In its stated opinion, the Bank of Finland highlighted the importance of the reforms included in the Banking Package for safeguarding financial stability and supported, in particular, the proposals related to the maximum level and principles for setting of the macroprudential capital buffer requirements.

Bank of Finland experts also issued opinions to, for example, Parliamentary Committees on other issues related to financial regulation, such as securitisation and the common backstop of the Single Resolution Fund.

Bank of Finland experts have also promoted the macroprudential measures proposed by the Ministry of Finance working group on household indebtedness.

The legislative proposals being prepared based on the working group's recommendations will be presented in 2021.

The positive credit register, once finalised, will facilitate the use of borrower-based macroprudential instruments.

The Bank of Finland participates in the work to extend the macroprudential toolkit outside the banking sector, particularly to funds and the insurance sector.

Digitalisation will change and increase the provision of financial services. The European Commission adopted in 2020 a digital finance strategy, the objective of which is, among other things, to ensure a level playing field for financial market participants.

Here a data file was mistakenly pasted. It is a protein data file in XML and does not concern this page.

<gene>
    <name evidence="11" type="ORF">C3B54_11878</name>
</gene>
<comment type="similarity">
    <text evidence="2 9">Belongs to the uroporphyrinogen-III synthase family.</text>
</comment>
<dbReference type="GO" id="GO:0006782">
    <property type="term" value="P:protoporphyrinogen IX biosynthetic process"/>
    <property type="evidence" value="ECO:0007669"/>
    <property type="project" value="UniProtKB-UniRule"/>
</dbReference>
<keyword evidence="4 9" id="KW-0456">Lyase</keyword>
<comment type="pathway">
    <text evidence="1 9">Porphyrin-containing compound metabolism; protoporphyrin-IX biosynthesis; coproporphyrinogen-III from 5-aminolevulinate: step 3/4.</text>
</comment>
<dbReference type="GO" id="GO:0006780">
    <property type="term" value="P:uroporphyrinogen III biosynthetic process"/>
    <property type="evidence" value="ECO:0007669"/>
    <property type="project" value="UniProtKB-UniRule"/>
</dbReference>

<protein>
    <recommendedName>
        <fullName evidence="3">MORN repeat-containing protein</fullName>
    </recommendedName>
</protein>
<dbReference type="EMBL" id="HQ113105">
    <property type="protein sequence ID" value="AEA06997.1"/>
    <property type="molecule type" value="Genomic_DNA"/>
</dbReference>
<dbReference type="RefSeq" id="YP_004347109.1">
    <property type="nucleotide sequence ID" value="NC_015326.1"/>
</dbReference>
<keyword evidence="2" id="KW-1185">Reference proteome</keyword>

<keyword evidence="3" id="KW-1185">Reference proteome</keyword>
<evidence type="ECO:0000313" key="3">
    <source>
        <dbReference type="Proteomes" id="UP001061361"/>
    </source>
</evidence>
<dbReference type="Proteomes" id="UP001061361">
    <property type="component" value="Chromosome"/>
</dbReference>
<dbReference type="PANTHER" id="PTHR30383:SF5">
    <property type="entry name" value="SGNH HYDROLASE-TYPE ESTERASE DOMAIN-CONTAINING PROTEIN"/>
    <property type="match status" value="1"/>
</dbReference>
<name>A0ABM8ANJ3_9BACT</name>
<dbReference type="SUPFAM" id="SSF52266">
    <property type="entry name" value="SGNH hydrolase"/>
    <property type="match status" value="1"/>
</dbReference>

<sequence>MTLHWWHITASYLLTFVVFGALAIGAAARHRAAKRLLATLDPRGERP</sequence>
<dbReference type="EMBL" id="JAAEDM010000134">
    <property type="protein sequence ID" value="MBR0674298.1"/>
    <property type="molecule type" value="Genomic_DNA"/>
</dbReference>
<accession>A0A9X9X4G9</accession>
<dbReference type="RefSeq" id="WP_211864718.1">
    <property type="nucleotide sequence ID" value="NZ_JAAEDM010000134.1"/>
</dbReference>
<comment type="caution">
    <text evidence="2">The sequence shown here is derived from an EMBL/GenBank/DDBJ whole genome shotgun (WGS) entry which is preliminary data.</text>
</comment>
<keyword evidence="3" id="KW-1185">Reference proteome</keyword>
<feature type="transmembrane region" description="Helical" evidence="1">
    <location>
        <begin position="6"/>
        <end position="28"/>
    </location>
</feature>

The Bank of Finland contributed to the assessment of financial market digitalisation also from the perspective of financial stability.

Strengthening the banking system and development of the Capital Markets Union increasingly important

The COVID-19 crisis has highlighted the need to further develop and strengthen the European banking system. Key to this work is the completion of the European Banking Union.

As regards finalisation of the Single Resolution Mechanism, which is part of the Banking Union, the euro area ministers of finance agreed in 2020 to advance introduction of a common backstop to the Single Resolution Fund (SRF).

The backstop will facilitate the restructuring of distressed large banks without threatening financial stability.

For the diversification of the bank-centred European financial system, it is also important to continue development of the capital markets.

The European Commission adopted in autumn 2020 a new action plan for the Capital Markets Union.

Development of the capital markets would improve in particular companies’ access to finance and diversify risks. Development of the markets for Green Finance would also promote achievement of the EU's climate objectives.